AUSTIN, Texas — Stephanie Crocker wants the best life for her newborn son, including a safe environment.
“I love living in a city that’s so conscious about being green,” said Crocker.
She started recycling many years ago and thought she was doing her part, that is until a friend told her the trash bag she used to hold her paper, hard plastics and cans cannot be recycled.
“That’s what we did every week,” said Crocker.
For some recycling plants, a bag of recycling will go to the trash.
Crocker posted on social media, alerting her friends on Facebook and neighbors though Nextdoor.
“I was totally dumbfounded,” said Crocker.
Many others who commented on Crocker’s posts didn’t know either, which is why KVUE decided to find out why.
“Plastic bags are a big issue for us. We see a lot of that,” said Richard McHale, interim director of Austin Resource Recovery.
Austin Resource Recovery oversees waste and recycling collection in Austin.
“We get a lot of people that put their plastic bags and the conveyor system moves so fast," said McHale. "If those materials are in plastic bags, the entire material in the bags has to be thrown away.”
Balcones Resources processes Austin recycling north of the Colorado River. Texas Disposal Systems processed recycling south of the river.
“Once the trucks arrive, material is deposited onto the floor in this area of the plant called the tip floor,” said Joaquin Mariel, VP of operations for Balcones.
“Anything like this [plastic bag] is not suited to the automated sorting process,” said Mariel.
During the separation process, items cross several spinning disks.
Cardboard slides over the tops of the disk to its own conveyor belt. Other recyclables fall trough. But when plastic bags and other “tanglers” go though the system, the material can wrap around the disk.
“When you get plastic that wraps around those shafts, it can no longer effectively separate the two-dimensional objects," said Mariel. "So, where there was a gap there before that would enable smaller things to go through, there’s no longer a gap. Now we’re allowing contaminates to flow across with the cardboard and contaminate the finished cardboard product.”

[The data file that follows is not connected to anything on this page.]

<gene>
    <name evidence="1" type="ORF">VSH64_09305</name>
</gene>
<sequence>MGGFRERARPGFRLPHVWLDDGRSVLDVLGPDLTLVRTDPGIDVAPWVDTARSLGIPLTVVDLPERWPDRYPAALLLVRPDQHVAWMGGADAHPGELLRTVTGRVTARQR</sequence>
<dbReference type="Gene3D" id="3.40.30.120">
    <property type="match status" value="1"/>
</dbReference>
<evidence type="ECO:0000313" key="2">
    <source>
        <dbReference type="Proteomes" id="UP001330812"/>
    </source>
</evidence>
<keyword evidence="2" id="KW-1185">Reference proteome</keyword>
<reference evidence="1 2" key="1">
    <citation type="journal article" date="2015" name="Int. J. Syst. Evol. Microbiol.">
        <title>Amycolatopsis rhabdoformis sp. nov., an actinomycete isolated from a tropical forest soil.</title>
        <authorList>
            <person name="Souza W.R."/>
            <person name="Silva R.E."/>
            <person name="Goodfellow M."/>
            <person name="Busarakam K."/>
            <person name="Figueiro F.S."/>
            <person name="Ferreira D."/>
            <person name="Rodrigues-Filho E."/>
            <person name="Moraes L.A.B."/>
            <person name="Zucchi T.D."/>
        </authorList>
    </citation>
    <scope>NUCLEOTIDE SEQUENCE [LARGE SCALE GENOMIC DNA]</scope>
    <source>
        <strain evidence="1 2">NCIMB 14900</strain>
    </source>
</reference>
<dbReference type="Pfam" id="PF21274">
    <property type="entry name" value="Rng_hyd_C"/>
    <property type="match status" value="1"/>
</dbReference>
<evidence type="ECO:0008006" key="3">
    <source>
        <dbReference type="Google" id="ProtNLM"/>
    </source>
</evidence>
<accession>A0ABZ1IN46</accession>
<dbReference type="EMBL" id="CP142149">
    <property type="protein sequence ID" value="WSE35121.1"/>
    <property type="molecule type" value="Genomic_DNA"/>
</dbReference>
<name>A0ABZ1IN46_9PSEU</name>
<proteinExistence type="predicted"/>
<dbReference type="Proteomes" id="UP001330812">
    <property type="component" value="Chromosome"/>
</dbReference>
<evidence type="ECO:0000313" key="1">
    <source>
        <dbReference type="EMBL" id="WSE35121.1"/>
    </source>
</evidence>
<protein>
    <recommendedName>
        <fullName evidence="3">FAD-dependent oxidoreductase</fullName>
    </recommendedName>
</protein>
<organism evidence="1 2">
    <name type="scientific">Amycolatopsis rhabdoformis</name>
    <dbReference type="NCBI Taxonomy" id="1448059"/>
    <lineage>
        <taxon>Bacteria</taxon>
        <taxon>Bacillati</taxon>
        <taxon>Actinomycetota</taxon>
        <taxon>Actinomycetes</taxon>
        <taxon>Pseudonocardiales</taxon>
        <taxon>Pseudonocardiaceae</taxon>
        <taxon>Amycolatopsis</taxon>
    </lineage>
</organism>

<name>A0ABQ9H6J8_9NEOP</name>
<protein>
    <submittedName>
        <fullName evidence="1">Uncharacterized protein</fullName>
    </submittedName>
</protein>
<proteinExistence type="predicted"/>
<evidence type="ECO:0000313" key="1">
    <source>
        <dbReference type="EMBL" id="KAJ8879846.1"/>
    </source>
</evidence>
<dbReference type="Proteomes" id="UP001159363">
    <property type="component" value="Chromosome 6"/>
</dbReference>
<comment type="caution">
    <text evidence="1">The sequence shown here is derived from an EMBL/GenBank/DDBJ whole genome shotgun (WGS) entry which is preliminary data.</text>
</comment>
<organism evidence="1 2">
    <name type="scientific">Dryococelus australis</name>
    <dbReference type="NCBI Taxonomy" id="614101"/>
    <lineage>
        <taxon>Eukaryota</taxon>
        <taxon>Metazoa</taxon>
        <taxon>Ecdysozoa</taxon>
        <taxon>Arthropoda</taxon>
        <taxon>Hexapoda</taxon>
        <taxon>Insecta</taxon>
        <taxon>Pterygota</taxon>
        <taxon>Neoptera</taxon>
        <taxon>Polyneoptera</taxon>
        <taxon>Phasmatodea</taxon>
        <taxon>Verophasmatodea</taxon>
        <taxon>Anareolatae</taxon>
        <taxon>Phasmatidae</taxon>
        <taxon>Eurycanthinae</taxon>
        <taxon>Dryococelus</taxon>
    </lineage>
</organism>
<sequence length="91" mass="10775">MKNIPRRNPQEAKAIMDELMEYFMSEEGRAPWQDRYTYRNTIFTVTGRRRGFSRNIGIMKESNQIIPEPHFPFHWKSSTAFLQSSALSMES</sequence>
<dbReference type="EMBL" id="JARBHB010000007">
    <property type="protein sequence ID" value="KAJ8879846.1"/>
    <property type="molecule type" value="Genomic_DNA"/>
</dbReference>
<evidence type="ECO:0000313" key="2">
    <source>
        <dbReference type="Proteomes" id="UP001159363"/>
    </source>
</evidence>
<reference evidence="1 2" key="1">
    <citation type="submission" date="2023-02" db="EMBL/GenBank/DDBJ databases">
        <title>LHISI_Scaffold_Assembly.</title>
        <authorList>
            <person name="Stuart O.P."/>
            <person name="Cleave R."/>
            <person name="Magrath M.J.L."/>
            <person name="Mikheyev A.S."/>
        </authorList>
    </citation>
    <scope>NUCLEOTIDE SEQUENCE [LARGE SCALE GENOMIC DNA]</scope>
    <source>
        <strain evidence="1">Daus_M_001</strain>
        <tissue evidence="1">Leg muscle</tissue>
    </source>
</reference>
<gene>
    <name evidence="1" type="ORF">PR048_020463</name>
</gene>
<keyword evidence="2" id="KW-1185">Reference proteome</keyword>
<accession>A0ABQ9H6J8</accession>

Balcones crews clean the machines three times a day.
“Every time we have to shut down to clean that film out of these streams, we’re shutting down for about 30 minutes," said Mariel. "Every 30 minutes we shut down, we’re not processing 15 tons of recycling. It’s a big deal.”
Austin Resource Recovery wants contamination to be less than 10%, if at all.
In May 2018, the contamination rate was 23.08% for Balcones pickups. November’s rate was 19.72%.
For Texas Disposal Systems, 16.93% of recyclables were contaminated in April 2018 and 17.05% in October.
Balcones Resources lists several items on its website that are not accepted in the recycling bins:
- Paper with heavy wax or plastic coating (candy wrappers, take-out and freezer containers, etc.)
- Soiled or soft paper (napkins, paper towels, tissues)
- Hardcover books (schools should follow their school book recycling procedures)
- Electronic devices banned from disposal
- Printer cartridges
- Glass items other than glass bottles and jars (such as mirrors, light bulbs, ceramics and glassware)
- Window blinds
- Foam plastic items
- Flexible plastic items
- Film plastic (such as plastic shopping bags and wrappers)
- Cigarette lighters and butane gas lighters
- Cassette and VHS tapes
- Pens and markers
- “Tanglers” (such as cables, wires, cords, hoses)
- Rigid plastic containers containing medical “sharps” or disposable razors
- Containers that held dangerous or corrosive chemicals
For more information about Austin’s residential recycling collection, click here.
For more information about Balcones Resources, click here.
For more information about Texas Disposal Systems, click here.
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